Evidently, all the precincts have reported in and we now know how much money FOX pulled in regarding advertising on Super Bowl Sunday. Let us agree that it was more than a tidy sum as we look at some of the numbers:
- For the entire day – pre-game, in-game and post-game – FOX revenue exceeded $435M.
- There were 62 different sponsors and 89 different ads aired.
- The overtime in the game allowed 4 additional ad slots to happen and that goosed the revenue total a bit.
- Revenue from the in-game ads was $350M; revenue from the pre-game was $73M and revenue from the post-game was $14.6M.
- The sponsor spending the most money during the game was T-Mobile at $30M with Alfa-Romeo spending the next most money at $20M.
- For the pre-game, the biggest spenders were sponsors more traditionally associated with football telecasts. Ford, Coca Cola, Lifelock, AFLAC and McDonalds were the big spenders there.
I mentioned in my commentary about the Super Bowl game that I thought the Falcons’ play calling in the second half – – and particularly in the final 5 minutes of the game – was tactically flawed. That position has been taken by many others and there has been some direct criticism of Kyle Shanahan as he moves to take over the head coaching duties in SF. Some have suggested that his poor tactical decision making against the Pats should be worrisome for Niners’ fans and the Niners’ brass. I disagree for one fundamental reason:
- For at least the next year – and probably for the next 3 years – Kyle Shanahan is not going to be faced with the challenge of holding onto a 25-point lead over a highly competent opponent. By the time he has to deal with such an issue, he should have learned a lot about game management and play calling. Niners’ fans and the Niners’ brass have far more imminent and for more important issues to worry about.
The NFL is now officially into its off-season but it will stay in the sports news spotlight with things like the Combine and the Draft and a bunch of concocted storylines related to player moves. Here are two storylines that are sure to be overdone:
- Whither Tony Romo? I suspect this storyline will be bludgeoned to death over the next couple of months.
- What price will the Pats demand for Jimmy Garoppolo in a trade? This story has already started to be bludgeoned to death and I think the narrative developed to date misses the critical element of the story. I think the critical element here is Bill Belichick’s level of comfort with Jacoby Brissett as Tom Brady’s backup QB next year and as Tom Brady’s heir-apparent in the long term. If Belichick is not convinced that Brissett is suitable, then Garoppolo may not be going anywhere for any price. If my hypothesis here is correct, then the answer to the question requires delving into the mind of Coach Belichick and I must say that I will be VERY skeptical of anyone who asserts that they have the ability to do that.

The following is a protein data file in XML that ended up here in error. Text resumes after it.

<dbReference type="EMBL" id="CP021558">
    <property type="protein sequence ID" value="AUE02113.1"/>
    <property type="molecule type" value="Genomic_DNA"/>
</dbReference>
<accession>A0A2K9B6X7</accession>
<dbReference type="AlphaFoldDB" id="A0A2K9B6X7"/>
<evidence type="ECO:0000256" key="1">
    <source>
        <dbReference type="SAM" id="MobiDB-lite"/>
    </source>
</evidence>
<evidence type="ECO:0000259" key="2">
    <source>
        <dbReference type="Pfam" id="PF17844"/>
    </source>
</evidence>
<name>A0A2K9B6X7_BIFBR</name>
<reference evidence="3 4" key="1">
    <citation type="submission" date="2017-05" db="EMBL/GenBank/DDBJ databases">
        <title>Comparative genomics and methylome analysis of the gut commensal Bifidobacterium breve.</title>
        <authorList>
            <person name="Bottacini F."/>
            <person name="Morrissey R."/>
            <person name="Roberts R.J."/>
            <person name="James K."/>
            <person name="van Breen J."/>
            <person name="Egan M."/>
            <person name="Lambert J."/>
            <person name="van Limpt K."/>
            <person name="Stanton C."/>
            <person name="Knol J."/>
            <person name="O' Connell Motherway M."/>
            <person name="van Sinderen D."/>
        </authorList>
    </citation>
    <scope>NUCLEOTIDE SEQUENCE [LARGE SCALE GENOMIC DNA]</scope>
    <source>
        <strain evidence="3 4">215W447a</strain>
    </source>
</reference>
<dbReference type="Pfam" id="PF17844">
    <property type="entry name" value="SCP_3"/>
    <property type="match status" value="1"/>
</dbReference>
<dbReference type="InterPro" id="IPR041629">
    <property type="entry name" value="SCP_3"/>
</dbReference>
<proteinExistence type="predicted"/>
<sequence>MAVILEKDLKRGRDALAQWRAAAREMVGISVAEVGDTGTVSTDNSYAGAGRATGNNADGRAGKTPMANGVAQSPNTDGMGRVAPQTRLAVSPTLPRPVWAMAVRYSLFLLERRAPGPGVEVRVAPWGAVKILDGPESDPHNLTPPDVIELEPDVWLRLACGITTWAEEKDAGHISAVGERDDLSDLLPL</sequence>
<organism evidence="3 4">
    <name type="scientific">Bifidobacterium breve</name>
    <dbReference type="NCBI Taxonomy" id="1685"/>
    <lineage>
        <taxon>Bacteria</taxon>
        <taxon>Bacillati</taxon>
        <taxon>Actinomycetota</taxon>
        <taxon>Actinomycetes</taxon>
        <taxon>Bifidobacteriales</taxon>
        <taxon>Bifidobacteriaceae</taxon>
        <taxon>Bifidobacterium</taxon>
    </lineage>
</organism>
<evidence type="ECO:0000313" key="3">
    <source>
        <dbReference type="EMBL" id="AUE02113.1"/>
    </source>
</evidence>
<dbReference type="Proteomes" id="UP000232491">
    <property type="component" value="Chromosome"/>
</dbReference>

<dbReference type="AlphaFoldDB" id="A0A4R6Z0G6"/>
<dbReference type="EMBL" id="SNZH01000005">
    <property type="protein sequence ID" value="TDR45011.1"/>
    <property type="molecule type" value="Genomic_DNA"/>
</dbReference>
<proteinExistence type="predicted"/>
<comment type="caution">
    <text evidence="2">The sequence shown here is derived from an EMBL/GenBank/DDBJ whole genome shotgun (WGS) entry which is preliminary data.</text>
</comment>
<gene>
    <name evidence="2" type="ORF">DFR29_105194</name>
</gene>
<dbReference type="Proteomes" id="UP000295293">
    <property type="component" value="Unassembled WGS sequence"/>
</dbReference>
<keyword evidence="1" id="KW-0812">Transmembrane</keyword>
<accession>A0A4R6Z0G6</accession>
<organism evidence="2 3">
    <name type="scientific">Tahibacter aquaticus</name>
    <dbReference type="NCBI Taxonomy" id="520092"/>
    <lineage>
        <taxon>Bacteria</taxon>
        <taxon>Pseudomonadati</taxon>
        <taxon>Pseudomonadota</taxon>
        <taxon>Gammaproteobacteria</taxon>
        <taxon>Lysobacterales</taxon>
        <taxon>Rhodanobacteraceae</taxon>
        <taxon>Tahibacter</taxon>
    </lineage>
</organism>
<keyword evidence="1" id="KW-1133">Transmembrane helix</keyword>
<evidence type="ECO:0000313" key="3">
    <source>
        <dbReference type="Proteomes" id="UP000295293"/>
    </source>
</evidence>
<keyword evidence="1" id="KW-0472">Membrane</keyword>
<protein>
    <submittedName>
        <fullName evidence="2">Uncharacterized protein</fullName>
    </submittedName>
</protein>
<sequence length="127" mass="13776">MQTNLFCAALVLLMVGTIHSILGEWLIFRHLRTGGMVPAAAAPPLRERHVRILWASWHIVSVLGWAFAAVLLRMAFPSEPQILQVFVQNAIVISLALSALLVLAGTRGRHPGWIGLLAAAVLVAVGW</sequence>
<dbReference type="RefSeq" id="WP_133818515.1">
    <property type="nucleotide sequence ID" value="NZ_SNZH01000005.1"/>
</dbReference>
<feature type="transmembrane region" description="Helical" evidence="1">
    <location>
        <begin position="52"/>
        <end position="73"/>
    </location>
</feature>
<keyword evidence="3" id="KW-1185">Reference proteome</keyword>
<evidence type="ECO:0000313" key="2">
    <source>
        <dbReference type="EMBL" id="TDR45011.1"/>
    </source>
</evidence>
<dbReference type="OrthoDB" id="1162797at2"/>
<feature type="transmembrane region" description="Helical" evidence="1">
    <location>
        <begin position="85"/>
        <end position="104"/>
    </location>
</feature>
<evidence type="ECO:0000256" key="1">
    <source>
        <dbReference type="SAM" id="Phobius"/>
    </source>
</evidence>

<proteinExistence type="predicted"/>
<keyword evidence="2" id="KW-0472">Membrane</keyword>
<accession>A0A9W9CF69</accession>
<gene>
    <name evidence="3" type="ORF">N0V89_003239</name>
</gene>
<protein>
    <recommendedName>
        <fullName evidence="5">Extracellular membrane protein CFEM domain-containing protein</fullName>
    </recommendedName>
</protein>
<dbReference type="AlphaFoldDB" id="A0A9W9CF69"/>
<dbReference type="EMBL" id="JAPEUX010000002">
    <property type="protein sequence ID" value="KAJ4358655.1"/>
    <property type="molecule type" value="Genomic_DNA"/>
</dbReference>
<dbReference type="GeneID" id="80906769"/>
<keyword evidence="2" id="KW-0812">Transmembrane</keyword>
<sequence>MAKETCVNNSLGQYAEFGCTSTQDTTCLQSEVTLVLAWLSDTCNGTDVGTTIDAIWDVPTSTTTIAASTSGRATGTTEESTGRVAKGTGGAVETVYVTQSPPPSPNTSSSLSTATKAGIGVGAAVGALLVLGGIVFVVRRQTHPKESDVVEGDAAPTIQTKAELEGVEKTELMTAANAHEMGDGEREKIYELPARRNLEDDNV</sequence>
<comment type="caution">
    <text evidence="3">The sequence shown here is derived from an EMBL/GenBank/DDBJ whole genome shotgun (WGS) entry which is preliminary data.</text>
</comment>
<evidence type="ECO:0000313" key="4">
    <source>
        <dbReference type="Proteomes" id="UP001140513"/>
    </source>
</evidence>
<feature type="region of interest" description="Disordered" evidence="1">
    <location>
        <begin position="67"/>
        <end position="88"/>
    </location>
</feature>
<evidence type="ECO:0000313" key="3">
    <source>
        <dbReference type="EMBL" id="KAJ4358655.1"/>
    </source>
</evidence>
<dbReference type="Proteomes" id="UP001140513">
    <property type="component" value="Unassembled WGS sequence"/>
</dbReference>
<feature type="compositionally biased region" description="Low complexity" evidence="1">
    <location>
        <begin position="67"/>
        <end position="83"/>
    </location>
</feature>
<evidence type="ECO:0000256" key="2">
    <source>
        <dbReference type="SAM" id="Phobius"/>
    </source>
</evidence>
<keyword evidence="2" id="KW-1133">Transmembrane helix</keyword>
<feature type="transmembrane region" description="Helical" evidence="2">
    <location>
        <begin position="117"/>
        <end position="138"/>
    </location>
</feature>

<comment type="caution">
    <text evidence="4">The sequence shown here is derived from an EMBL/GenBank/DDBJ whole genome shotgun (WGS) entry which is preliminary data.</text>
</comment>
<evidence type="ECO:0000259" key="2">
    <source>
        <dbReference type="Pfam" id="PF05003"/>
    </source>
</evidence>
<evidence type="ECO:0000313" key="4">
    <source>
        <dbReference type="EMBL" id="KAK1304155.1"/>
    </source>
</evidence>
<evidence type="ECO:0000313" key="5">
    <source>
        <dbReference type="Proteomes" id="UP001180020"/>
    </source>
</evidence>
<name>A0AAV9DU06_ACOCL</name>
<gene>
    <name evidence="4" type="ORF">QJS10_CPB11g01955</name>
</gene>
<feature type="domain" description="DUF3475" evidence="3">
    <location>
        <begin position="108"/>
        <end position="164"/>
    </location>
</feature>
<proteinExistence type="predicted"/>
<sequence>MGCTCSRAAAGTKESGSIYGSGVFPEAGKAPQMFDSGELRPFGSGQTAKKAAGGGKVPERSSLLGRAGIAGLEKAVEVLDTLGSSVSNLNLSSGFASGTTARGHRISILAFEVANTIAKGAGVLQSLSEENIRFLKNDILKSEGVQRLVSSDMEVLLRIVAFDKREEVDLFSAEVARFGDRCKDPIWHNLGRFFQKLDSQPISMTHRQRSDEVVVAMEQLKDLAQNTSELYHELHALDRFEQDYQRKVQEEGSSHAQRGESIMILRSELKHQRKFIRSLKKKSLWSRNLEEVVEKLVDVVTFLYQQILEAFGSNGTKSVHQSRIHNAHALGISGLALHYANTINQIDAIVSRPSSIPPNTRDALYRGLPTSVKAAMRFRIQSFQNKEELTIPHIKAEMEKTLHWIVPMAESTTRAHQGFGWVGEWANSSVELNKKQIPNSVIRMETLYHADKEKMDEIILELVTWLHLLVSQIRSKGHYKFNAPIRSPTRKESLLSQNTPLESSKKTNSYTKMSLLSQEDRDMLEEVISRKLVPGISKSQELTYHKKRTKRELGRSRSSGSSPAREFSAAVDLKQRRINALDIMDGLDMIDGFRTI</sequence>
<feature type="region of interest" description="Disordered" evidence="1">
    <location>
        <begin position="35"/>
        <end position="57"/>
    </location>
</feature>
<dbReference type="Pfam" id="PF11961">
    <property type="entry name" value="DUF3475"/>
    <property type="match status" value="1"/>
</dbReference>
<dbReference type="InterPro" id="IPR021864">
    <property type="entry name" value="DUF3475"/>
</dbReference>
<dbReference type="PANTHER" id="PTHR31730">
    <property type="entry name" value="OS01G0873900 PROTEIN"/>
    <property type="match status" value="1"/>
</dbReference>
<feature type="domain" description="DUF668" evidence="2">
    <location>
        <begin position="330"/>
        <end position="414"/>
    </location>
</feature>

There are three storylines for this NFL offseason that I will be interested in following because I think there are multiple end-states that are possible and/or because they have not yet received a surfeit of attention:
- Whither the Oakland Raiders? The reason this is interesting is because there are so many moving parts to the puzzle. I think that those who have declared the “Las Vegas option” dead in the aftermath of Sheldon Adelson’s withdrawal and Goldman Sachs withdrawal have missed one important point. The State of Nevada has put $750M of taxpayer money on the table to build a football stadium for an NFL team. It is not like the NFL to abandon that sort of largesse. I get a hint that there is another dimension here that has not yet gotten a lot of attention. I get the idea that there are more than a couple of owners who would like to see the Raiders in the hands of “someone not named Davis”. I wonder if there will be decisions made here with the intent of “putting the squeeze” on Mark Davis.
- Whither Adrian Peterson? If he stays with the Vikes, his contract says they owe him $18M to play next year. Over the last 3 seasons, Peterson has missed 28 of the 48 scheduled games; he will be a 32-year old RB at the start of next season who has carried the ball 2418 times in his career. That is not exactly the sort of thing a team would want to see associated with an $18M annual salary. Will there be a renegotiation of the contract in Minnesota or will he be released?
- Whither Jay Cutler? It surely seems as if his time in Chicago is over – but what if the Bears cannot land themselves a real NFL QB? In addition to Cutler, the Bears have 4 QBs on the roster – Matt Barkley, David Fales, Brian Hoyer and Connor Shaw. Is there a “real NFL QB” on that list? We shall see …
Finally, here is an observation from Brad Dickson in the Omaha World-Herald:
“A Buffalo Bills linebacker reportedly had his paychecks garnished because he owed $4,045 to The Fish Guy for moving his aquarium. Well, those courses teaching pro athletes how to manage their money are certainly paying off.”
But don’t get me wrong, I love sports ………